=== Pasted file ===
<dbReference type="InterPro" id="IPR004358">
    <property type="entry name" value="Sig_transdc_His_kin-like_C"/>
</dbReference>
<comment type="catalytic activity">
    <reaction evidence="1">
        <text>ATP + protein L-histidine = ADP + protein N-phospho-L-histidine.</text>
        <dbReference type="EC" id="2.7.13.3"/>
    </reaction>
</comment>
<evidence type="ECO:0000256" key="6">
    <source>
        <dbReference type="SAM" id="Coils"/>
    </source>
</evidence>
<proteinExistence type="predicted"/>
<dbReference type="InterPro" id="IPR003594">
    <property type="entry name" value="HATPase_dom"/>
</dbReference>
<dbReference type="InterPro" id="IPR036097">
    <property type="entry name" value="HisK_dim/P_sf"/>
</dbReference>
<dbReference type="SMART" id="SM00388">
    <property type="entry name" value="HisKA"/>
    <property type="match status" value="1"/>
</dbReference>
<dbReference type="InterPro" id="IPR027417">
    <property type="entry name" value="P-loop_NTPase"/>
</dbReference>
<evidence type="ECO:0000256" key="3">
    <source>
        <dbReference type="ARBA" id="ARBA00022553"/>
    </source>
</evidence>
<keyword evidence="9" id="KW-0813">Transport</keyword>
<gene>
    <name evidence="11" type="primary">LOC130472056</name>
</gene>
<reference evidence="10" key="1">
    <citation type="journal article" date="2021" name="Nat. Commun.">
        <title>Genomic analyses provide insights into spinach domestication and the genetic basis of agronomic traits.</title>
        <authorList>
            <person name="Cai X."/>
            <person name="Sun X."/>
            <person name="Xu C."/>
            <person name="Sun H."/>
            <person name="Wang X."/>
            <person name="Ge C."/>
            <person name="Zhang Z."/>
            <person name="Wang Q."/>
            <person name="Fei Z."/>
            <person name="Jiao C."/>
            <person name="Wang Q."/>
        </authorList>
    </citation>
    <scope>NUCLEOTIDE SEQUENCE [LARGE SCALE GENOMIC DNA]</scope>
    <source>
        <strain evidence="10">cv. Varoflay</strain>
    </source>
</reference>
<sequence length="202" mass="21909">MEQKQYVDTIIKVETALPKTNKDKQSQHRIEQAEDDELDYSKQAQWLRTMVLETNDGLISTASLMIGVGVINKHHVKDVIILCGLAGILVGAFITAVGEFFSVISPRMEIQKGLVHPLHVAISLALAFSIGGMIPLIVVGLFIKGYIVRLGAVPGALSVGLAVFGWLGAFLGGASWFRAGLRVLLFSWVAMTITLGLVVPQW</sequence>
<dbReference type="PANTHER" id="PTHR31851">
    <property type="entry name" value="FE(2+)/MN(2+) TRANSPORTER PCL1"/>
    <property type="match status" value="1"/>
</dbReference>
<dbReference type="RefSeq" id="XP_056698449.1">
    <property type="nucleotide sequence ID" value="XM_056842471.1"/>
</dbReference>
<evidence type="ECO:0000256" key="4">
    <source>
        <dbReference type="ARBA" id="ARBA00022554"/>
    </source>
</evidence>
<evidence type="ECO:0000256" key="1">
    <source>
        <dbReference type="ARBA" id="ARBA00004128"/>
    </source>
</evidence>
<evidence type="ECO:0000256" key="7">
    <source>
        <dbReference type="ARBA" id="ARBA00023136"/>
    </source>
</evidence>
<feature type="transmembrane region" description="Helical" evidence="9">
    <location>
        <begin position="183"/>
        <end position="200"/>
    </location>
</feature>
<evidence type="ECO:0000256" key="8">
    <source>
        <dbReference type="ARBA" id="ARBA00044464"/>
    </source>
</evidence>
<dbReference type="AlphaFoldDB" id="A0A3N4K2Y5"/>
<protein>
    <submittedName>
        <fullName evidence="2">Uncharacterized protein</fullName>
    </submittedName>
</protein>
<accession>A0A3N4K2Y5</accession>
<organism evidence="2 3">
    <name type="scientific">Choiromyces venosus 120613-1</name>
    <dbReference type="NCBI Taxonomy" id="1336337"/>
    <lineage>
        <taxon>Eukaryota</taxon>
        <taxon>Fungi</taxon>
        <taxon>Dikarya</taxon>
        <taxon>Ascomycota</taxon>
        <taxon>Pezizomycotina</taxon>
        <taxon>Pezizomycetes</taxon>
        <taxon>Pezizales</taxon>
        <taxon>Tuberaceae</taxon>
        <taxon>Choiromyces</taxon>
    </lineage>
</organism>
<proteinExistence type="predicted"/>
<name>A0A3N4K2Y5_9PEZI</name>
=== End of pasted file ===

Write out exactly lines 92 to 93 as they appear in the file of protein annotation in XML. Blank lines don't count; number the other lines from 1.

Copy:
    </source>
</evidence>